Andi Pringle, the new deputy chief of staff to D.C. Mayor Vincent C. Gray, voted in the District’s primary election last year even though she had moved to Maryland.
The voting irregularity was revealed Thursday by community activist Dorothy Brizill on the Web site dcwatch.com. Brizill is known as a government watchdog and is considered well-versed in election law.
“Anyone who has been in the District for a long time is concerned about people voting from outside the city,” she said. “It came to have a name, as voting from Ward 9.”
Brizill said that she routinely checks the voter registration of new government hires and that she was “somewhat shocked” to learn the information because Pringle and new chief of staff Chris Murphy were announced this week as a fresh start for the Gray administration.
Gray (D) has been criticized since taking office for poor vetting of staff and other issues. Brizill questioned the vetting of Murphy and Pringle “if I can do this in 15 minutes.”
Pringle, who lives in North Bethesda and is not registered to vote in Maryland, said in a statement: “In September 2010, I voted in the D.C. primary with the understanding that since I had not severed ties with my community nor established residency in Maryland, I should vote at the precinct where I had voted for the past eight years. If this was in error, I apologize.”
Pringle said she plans to move back to the District. A Howard University graduate, she previously lived in Ward 3. She said she moved to Maryland 18 months ago.
Brizill filed a formal complaint Friday with the D.C. Board of Elections and Ethics challenging the legality of Pringle’s vote.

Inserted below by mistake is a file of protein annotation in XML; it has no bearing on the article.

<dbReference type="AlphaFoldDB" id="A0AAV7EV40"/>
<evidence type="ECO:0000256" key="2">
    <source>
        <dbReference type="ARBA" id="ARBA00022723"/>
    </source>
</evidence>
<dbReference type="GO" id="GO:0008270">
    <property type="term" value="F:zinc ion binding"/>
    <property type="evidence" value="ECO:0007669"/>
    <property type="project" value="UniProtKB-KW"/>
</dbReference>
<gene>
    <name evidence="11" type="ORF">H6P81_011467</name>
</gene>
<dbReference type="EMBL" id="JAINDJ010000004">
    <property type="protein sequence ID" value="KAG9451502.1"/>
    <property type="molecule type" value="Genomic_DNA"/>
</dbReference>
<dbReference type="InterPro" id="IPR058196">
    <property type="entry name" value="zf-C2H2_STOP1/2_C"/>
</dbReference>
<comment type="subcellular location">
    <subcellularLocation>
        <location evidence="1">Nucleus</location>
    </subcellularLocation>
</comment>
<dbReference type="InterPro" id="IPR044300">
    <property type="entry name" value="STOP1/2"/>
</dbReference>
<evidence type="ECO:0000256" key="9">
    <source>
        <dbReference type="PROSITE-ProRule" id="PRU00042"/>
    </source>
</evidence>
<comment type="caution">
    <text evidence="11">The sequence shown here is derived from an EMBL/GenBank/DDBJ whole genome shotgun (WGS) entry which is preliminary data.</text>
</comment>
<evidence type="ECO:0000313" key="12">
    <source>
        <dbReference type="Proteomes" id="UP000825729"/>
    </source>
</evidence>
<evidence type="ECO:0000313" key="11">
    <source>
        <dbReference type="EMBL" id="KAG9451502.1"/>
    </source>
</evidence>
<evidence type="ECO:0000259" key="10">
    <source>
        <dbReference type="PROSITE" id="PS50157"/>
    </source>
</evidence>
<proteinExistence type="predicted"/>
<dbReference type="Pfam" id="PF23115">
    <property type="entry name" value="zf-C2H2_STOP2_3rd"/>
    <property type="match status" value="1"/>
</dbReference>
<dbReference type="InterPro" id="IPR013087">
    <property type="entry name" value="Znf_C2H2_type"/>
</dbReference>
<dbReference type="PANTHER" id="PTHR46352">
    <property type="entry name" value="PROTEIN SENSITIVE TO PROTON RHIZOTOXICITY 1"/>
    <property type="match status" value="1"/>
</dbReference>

In the complaint, Brizill wrote that Pringle should have known better, considering her background as a political consultant who has worked on local and national campaigns.
“In that capacity she would be expected to have gained familiarity with basic election laws and practices — for example, that only duly registered voters can vote, and only in the jurisdiction where they live, and that a voter’s possible intention to move into a jurisdiction at some time in the future does not give a voter the right to vote in that jurisdiction more than a year in advance,” Brizill wrote.
The Corrupt Elections Practices Act, which Brizill cites in her complaint, says a person who votes and makes “false representations” about qualifications could face up to a $10,000 fine and/or five years in prison, if convicted.
Alysoun McLaughlin, spokeswoman for the elections board, said the board is looking into the matter. She said that if infractions are found, the board will refer the matter to the U.S. attorney’s office.